The problem is certainly getting worse and some security awareness training can help, but individuals feel safe within Office 365.
But Microsoft doesn’t protect everything. They operate under a model of “shared responsibility” – this means they’re responsible for securing some things, and the customer is responsible for securing some things.
Office 365 is a name that is widely known and is the preferred email hosting platform for many companies Office 365 platform is widely used in SMB’s getting a good quality system at a price that is very reasonable plus it works with no real changes to how they used to use it with the old in-house servers they would have nearly all had before. It makes sense to them which is great, but this isn’t a sales pitch for office 365, no this is to tell you how it really is and set some things straight with no stupid jargon that is just used to confuse people.
So, let’s put together a scenario here of an incident that I have seen on at least ten different occasions over the last six months. We get a call from a company who is hosted on office 365. They have staff located across several locations or a mobile workforce and they all connect into the office 365 for emails and possibly some sort of data sharing.
They have probably been on the platform for 12 months or more and it has been working well for them. Sounds like most companies on 365 or google hosting, Right? Yes, it does. Now we received a call because one of the staff has been getting strange bounce backs in emails for emails that they have not even sent in the first place. Alarm bells are starting to ring, this sounds like an email account compromise.
First things first, reset the password immediately. Just to be on the safe side. Doesn’t matter if it turns out to be something else that is the cause, it is safer to reset it and cut access to the account if it is, in fact, a breached account. Export all the logs for review at a later point and then check the rules in office 365 web portal for that user, I bet in most cases that you will find a rule redirecting emails with “invoice” or “payment” or “account” in the subject into deleted items, RSS feeds or a random folder created hidden down under folders you already have configured.
The malicious actor will be looking over all these emails, changing the details and then putting them back in your inbox as nothing had happened. They will change account details and invoice amounts just for starters. The malicious actors will then usually move onto sending sometimes crude and vulgar emails to all of your contacts or some sort of scam to get you to open an infected document or change account details for payments.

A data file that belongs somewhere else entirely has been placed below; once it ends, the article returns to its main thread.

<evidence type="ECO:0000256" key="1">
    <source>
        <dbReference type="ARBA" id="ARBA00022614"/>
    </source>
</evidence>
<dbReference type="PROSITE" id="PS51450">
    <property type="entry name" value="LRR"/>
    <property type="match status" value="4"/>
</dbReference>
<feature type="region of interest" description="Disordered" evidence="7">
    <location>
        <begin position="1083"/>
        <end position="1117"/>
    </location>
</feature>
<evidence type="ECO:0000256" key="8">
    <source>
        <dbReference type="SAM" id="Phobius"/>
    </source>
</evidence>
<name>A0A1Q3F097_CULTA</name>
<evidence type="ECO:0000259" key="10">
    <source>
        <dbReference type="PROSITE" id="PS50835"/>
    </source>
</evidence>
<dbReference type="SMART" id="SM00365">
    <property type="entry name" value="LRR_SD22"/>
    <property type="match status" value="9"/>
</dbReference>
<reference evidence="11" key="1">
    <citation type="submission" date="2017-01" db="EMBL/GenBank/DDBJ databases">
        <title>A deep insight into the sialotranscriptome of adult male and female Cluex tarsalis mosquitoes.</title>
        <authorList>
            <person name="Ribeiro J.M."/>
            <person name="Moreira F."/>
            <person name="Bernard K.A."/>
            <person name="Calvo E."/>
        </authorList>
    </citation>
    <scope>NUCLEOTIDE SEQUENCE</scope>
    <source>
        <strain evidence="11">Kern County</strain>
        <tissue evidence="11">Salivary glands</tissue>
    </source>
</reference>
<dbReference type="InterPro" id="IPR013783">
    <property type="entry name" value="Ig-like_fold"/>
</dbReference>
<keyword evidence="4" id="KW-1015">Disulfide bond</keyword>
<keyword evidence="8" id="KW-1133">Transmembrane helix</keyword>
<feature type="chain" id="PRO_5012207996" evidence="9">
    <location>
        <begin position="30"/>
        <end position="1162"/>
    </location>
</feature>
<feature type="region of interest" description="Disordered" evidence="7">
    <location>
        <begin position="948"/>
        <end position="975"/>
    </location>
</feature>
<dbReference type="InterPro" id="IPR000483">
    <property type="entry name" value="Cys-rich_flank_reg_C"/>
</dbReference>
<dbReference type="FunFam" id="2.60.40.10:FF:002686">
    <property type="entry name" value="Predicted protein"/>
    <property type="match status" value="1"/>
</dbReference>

These contacts know who you are and have dealt with you before. They are not suspicious of your email when it comes through so will most likely click on whatever is sent through. It just takes that one click and the malicious actor has another victim. These emails are less likely to be picked up by email protections as they are form legitimate users who have no record or history of email abuse leaving this scenario to continue to move from victim to victim.
I have honestly seen this many times over this year. The problem is certainly getting worse and some security awareness training can help, but individuals feel safe within Office 365. One simple change that is really very easily configured can make such a large difference in keeping your office 365 account secure and in turn all of your unsuspecting victims. TURN ON TWO-FACTOR AUTHENTIFICATION. It is pretty simple and is turned on in the admin portal for the companies 365 account. It is just an option that is turned on by a tick box, nothing scary at all. Once that is done each user just logs into their office 365 account and will be prompted to set up the two-factor authentication.
They will have some options with using an authenticator app or text message via mobile. I recommend using the authenticator app over the text as this will remove the number porting method to bypass this two factor method. This method would basically take ownership of your number and send text verification to your number now in their control.
If the authenticator app is used the malicious actor needs to have your device and be able to unlock it before the authentication can occur. Yes, it is still possible to achieve this, but the risks are greatly reduced to the owner of the account in this scenario. The idea is to try and make it so hard to get access to your account that it just irritates the malicious actor enough to just say it isn’t worth it and then move on to the next target. It truly is that simple.